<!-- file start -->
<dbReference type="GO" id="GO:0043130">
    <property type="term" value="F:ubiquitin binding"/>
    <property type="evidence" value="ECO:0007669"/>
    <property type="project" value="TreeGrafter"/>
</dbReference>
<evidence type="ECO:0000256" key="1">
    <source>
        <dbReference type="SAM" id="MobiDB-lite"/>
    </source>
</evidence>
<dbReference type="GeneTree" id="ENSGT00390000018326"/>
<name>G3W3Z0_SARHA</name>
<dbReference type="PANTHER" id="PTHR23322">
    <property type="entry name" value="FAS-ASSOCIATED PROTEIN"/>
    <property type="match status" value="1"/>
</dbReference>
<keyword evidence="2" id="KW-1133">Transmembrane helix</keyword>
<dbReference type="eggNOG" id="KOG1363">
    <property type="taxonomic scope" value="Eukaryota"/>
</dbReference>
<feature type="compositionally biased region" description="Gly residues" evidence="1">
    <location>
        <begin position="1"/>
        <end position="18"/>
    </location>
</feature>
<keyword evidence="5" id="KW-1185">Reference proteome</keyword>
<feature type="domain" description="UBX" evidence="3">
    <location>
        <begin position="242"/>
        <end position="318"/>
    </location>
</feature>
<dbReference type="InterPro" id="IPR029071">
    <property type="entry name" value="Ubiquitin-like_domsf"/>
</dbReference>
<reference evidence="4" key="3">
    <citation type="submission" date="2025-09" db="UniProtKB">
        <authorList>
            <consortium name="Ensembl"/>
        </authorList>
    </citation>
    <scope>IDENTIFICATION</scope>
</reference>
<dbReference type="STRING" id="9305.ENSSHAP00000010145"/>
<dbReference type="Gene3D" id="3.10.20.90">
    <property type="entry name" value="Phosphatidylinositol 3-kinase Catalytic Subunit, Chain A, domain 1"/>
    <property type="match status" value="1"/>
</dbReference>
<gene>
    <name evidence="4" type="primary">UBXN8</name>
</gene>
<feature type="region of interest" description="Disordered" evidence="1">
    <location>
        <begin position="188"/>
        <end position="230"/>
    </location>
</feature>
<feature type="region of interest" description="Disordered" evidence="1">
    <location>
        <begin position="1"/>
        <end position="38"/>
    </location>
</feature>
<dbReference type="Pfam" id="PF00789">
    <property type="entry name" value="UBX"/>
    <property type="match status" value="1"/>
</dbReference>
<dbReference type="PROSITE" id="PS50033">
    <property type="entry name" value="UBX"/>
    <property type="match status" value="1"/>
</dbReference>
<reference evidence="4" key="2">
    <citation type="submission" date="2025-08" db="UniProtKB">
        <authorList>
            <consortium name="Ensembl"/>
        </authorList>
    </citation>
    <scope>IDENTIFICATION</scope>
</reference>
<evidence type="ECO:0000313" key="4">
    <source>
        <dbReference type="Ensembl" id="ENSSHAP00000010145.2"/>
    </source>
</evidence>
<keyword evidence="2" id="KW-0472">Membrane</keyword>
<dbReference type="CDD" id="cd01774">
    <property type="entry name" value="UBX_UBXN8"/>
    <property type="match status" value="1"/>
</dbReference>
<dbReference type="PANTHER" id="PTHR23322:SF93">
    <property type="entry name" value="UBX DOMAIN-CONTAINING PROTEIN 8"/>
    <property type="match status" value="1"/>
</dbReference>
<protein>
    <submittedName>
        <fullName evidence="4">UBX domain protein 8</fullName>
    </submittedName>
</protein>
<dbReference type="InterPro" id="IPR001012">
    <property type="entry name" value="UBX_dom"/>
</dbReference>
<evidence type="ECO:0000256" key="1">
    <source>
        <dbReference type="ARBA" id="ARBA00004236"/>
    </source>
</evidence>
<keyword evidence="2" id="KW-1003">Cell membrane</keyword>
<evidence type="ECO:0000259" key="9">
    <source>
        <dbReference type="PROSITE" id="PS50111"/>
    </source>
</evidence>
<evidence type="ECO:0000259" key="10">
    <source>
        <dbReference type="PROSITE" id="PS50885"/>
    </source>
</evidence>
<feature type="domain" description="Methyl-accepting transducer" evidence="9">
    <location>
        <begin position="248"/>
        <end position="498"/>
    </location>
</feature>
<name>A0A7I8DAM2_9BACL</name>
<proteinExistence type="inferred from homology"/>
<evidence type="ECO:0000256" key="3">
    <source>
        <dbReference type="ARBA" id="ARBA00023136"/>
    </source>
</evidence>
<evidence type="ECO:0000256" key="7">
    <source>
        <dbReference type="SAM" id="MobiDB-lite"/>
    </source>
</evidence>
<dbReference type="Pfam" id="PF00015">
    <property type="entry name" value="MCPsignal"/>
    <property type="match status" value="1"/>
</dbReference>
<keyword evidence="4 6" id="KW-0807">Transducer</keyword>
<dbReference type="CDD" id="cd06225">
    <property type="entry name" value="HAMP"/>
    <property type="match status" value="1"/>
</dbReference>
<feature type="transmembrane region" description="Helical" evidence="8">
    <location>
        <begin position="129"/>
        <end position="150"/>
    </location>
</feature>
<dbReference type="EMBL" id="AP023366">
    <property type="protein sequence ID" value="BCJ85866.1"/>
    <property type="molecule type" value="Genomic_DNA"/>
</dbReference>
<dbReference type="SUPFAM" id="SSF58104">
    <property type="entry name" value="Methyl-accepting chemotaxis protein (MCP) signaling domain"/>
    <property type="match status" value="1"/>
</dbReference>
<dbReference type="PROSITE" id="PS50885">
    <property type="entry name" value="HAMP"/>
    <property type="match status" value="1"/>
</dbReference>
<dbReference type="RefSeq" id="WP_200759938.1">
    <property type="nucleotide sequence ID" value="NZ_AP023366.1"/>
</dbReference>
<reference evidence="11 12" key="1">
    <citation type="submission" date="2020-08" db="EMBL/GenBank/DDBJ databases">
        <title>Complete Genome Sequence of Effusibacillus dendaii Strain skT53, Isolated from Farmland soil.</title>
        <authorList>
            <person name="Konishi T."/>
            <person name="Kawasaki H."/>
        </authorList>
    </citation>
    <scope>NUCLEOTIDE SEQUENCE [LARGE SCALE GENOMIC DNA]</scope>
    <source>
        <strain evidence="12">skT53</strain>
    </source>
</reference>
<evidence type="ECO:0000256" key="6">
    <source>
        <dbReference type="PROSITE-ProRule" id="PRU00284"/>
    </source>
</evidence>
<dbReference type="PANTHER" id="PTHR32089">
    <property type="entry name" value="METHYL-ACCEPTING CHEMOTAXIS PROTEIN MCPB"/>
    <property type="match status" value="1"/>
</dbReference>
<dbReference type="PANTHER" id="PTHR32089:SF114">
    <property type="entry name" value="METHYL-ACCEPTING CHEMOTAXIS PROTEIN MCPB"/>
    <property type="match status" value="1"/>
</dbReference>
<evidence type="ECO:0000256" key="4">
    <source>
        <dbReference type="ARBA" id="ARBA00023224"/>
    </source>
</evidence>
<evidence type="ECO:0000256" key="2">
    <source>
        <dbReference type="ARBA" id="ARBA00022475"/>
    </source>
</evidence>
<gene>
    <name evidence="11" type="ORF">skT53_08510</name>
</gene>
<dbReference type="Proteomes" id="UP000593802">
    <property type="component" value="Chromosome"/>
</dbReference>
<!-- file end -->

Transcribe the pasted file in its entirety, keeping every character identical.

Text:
<dbReference type="GO" id="GO:0043130">
    <property type="term" value="F:ubiquitin binding"/>
    <property type="evidence" value="ECO:0007669"/>
    <property type="project" value="TreeGrafter"/>
</dbReference>
<evidence type="ECO:0000256" key="1">
    <source>
        <dbReference type="SAM" id="MobiDB-lite"/>
    </source>
</evidence>
<dbReference type="GeneTree" id="ENSGT00390000018326"/>
<name>G3W3Z0_SARHA</name>
<dbReference type="PANTHER" id="PTHR23322">
    <property type="entry name" value="FAS-ASSOCIATED PROTEIN"/>
    <property type="match status" value="1"/>
</dbReference>
<keyword evidence="2" id="KW-1133">Transmembrane helix</keyword>
<dbReference type="eggNOG" id="KOG1363">
    <property type="taxonomic scope" value="Eukaryota"/>
</dbReference>
<feature type="compositionally biased region" description="Gly residues" evidence="1">
    <location>
        <begin position="1"/>
        <end position="18"/>
    </location>
</feature>
<keyword evidence="5" id="KW-1185">Reference proteome</keyword>
<feature type="domain" description="UBX" evidence="3">
    <location>
        <begin position="242"/>
        <end position="318"/>
    </location>
</feature>
<dbReference type="InterPro" id="IPR029071">
    <property type="entry name" value="Ubiquitin-like_domsf"/>
</dbReference>
<reference evidence="4" key="3">
    <citation type="submission" date="2025-09" db="UniProtKB">
        <authorList>
            <consortium name="Ensembl"/>
        </authorList>
    </citation>
    <scope>IDENTIFICATION</scope>
</reference>
<dbReference type="STRING" id="9305.ENSSHAP00000010145"/>
<dbReference type="Gene3D" id="3.10.20.90">
    <property type="entry name" value="Phosphatidylinositol 3-kinase Catalytic Subunit, Chain A, domain 1"/>
    <property type="match status" value="1"/>
</dbReference>
<gene>
    <name evidence="4" type="primary">UBXN8</name>
</gene>
<feature type="region of interest" description="Disordered" evidence="1">
    <location>
        <begin position="188"/>
        <end position="230"/>
    </location>
</feature>
<feature type="region of interest" description="Disordered" evidence="1">
    <location>
        <begin position="1"/>
        <end position="38"/>
    </location>
</feature>
<dbReference type="Pfam" id="PF00789">
    <property type="entry name" value="UBX"/>
    <property type="match status" value="1"/>
</dbReference>
<dbReference type="PROSITE" id="PS50033">
    <property type="entry name" value="UBX"/>
    <property type="match status" value="1"/>
</dbReference>
<reference evidence="4" key="2">
    <citation type="submission" date="2025-08" db="UniProtKB">
        <authorList>
            <consortium name="Ensembl"/>
        </authorList>
    </citation>
    <scope>IDENTIFICATION</scope>
</reference>
<evidence type="ECO:0000313" key="4">
    <source>
        <dbReference type="Ensembl" id="ENSSHAP00000010145.2"/>
    </source>
</evidence>
<keyword evidence="2" id="KW-0472">Membrane</keyword>
<dbReference type="CDD" id="cd01774">
    <property type="entry name" value="UBX_UBXN8"/>
    <property type="match status" value="1"/>
</dbReference>
<dbReference type="PANTHER" id="PTHR23322:SF93">
    <property type="entry name" value="UBX DOMAIN-CONTAINING PROTEIN 8"/>
    <property type="match status" value="1"/>
</dbReference>
<protein>
    <submittedName>
        <fullName evidence="4">UBX domain protein 8</fullName>
    </submittedName>
</protein>
<dbReference type="InterPro" id="IPR001012">
    <property type="entry name" value="UBX_dom"/>
</dbReference>
<evidence type="ECO:0000256" key="1">
    <source>
        <dbReference type="ARBA" id="ARBA00004236"/>
    </source>
</evidence>
<keyword evidence="2" id="KW-1003">Cell membrane</keyword>
<evidence type="ECO:0000259" key="9">
    <source>
        <dbReference type="PROSITE" id="PS50111"/>
    </source>
</evidence>
<evidence type="ECO:0000259" key="10">
    <source>
        <dbReference type="PROSITE" id="PS50885"/>
    </source>
</evidence>
<feature type="domain" description="Methyl-accepting transducer" evidence="9">
    <location>
        <begin position="248"/>
        <end position="498"/>
    </location>
</feature>
<name>A0A7I8DAM2_9BACL</name>
<proteinExistence type="inferred from homology"/>
<evidence type="ECO:0000256" key="3">
    <source>
        <dbReference type="ARBA" id="ARBA00023136"/>
    </source>
</evidence>
<evidence type="ECO:0000256" key="7">
    <source>
        <dbReference type="SAM" id="MobiDB-lite"/>
    </source>
</evidence>
<dbReference type="Pfam" id="PF00015">
    <property type="entry name" value="MCPsignal"/>
    <property type="match status" value="1"/>
</dbReference>
<keyword evidence="4 6" id="KW-0807">Transducer</keyword>
<dbReference type="CDD" id="cd06225">
    <property type="entry name" value="HAMP"/>
    <property type="match status" value="1"/>
</dbReference>
<feature type="transmembrane region" description="Helical" evidence="8">
    <location>
        <begin position="129"/>
        <end position="150"/>
    </location>
</feature>
<dbReference type="EMBL" id="AP023366">
    <property type="protein sequence ID" value="BCJ85866.1"/>
    <property type="molecule type" value="Genomic_DNA"/>
</dbReference>
<dbReference type="SUPFAM" id="SSF58104">
    <property type="entry name" value="Methyl-accepting chemotaxis protein (MCP) signaling domain"/>
    <property type="match status" value="1"/>
</dbReference>
<dbReference type="PROSITE" id="PS50885">
    <property type="entry name" value="HAMP"/>
    <property type="match status" value="1"/>
</dbReference>
<dbReference type="RefSeq" id="WP_200759938.1">
    <property type="nucleotide sequence ID" value="NZ_AP023366.1"/>
</dbReference>
<reference evidence="11 12" key="1">
    <citation type="submission" date="2020-08" db="EMBL/GenBank/DDBJ databases">
        <title>Complete Genome Sequence of Effusibacillus dendaii Strain skT53, Isolated from Farmland soil.</title>
        <authorList>
            <person name="Konishi T."/>
            <person name="Kawasaki H."/>
        </authorList>
    </citation>
    <scope>NUCLEOTIDE SEQUENCE [LARGE SCALE GENOMIC DNA]</scope>
    <source>
        <strain evidence="12">skT53</strain>
    </source>
</reference>
<evidence type="ECO:0000256" key="6">
    <source>
        <dbReference type="PROSITE-ProRule" id="PRU00284"/>
    </source>
</evidence>
<dbReference type="PANTHER" id="PTHR32089">
    <property type="entry name" value="METHYL-ACCEPTING CHEMOTAXIS PROTEIN MCPB"/>
    <property type="match status" value="1"/>
</dbReference>
<dbReference type="PANTHER" id="PTHR32089:SF114">
    <property type="entry name" value="METHYL-ACCEPTING CHEMOTAXIS PROTEIN MCPB"/>
    <property type="match status" value="1"/>
</dbReference>
<evidence type="ECO:0000256" key="4">
    <source>
        <dbReference type="ARBA" id="ARBA00023224"/>
    </source>
</evidence>
<evidence type="ECO:0000256" key="2">
    <source>
        <dbReference type="ARBA" id="ARBA00022475"/>
    </source>
</evidence>
<gene>
    <name evidence="11" type="ORF">skT53_08510</name>
</gene>
<dbReference type="Proteomes" id="UP000593802">
    <property type="component" value="Chromosome"/>
</dbReference>